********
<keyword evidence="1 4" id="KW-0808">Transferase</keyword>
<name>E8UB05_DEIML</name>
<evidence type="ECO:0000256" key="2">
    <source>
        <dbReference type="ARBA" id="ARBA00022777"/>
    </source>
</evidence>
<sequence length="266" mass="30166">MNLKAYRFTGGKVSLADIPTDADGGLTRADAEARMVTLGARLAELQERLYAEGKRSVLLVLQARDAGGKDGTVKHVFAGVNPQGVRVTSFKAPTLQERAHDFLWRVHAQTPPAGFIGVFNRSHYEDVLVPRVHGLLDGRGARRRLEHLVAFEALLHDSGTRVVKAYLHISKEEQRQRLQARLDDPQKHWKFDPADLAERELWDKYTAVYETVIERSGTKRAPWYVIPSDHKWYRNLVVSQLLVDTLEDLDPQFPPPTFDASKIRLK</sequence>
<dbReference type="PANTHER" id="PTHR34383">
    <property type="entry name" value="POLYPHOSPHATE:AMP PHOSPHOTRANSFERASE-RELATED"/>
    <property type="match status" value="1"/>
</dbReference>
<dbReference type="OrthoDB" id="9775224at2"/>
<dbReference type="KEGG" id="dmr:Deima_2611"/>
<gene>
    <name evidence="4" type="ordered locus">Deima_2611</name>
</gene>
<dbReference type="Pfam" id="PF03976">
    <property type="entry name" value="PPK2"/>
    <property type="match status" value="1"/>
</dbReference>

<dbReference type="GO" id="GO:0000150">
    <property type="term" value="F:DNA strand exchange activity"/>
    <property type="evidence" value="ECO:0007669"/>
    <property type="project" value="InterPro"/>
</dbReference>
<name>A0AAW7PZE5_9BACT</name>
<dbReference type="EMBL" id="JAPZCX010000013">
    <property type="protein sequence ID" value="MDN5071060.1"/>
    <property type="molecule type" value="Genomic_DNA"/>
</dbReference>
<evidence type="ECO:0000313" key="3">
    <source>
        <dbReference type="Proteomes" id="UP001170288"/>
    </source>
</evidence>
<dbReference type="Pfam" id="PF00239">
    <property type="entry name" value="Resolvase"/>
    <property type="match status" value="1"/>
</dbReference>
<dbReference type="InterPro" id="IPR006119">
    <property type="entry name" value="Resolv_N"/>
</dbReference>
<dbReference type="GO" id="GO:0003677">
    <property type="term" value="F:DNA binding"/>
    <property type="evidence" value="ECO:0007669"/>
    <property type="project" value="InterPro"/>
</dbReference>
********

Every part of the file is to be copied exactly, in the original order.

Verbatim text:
<keyword evidence="1 4" id="KW-0808">Transferase</keyword>
<name>E8UB05_DEIML</name>
<evidence type="ECO:0000256" key="2">
    <source>
        <dbReference type="ARBA" id="ARBA00022777"/>
    </source>
</evidence>
<sequence length="266" mass="30166">MNLKAYRFTGGKVSLADIPTDADGGLTRADAEARMVTLGARLAELQERLYAEGKRSVLLVLQARDAGGKDGTVKHVFAGVNPQGVRVTSFKAPTLQERAHDFLWRVHAQTPPAGFIGVFNRSHYEDVLVPRVHGLLDGRGARRRLEHLVAFEALLHDSGTRVVKAYLHISKEEQRQRLQARLDDPQKHWKFDPADLAERELWDKYTAVYETVIERSGTKRAPWYVIPSDHKWYRNLVVSQLLVDTLEDLDPQFPPPTFDASKIRLK</sequence>
<dbReference type="PANTHER" id="PTHR34383">
    <property type="entry name" value="POLYPHOSPHATE:AMP PHOSPHOTRANSFERASE-RELATED"/>
    <property type="match status" value="1"/>
</dbReference>
<dbReference type="OrthoDB" id="9775224at2"/>
<dbReference type="KEGG" id="dmr:Deima_2611"/>
<gene>
    <name evidence="4" type="ordered locus">Deima_2611</name>
</gene>
<dbReference type="Pfam" id="PF03976">
    <property type="entry name" value="PPK2"/>
    <property type="match status" value="1"/>
</dbReference>

<dbReference type="GO" id="GO:0000150">
    <property type="term" value="F:DNA strand exchange activity"/>
    <property type="evidence" value="ECO:0007669"/>
    <property type="project" value="InterPro"/>
</dbReference>
<name>A0AAW7PZE5_9BACT</name>
<dbReference type="EMBL" id="JAPZCX010000013">
    <property type="protein sequence ID" value="MDN5071060.1"/>
    <property type="molecule type" value="Genomic_DNA"/>
</dbReference>
<evidence type="ECO:0000313" key="3">
    <source>
        <dbReference type="Proteomes" id="UP001170288"/>
    </source>
</evidence>
<dbReference type="Pfam" id="PF00239">
    <property type="entry name" value="Resolvase"/>
    <property type="match status" value="1"/>
</dbReference>
<dbReference type="InterPro" id="IPR006119">
    <property type="entry name" value="Resolv_N"/>
</dbReference>
<dbReference type="GO" id="GO:0003677">
    <property type="term" value="F:DNA binding"/>
    <property type="evidence" value="ECO:0007669"/>
    <property type="project" value="InterPro"/>
</dbReference>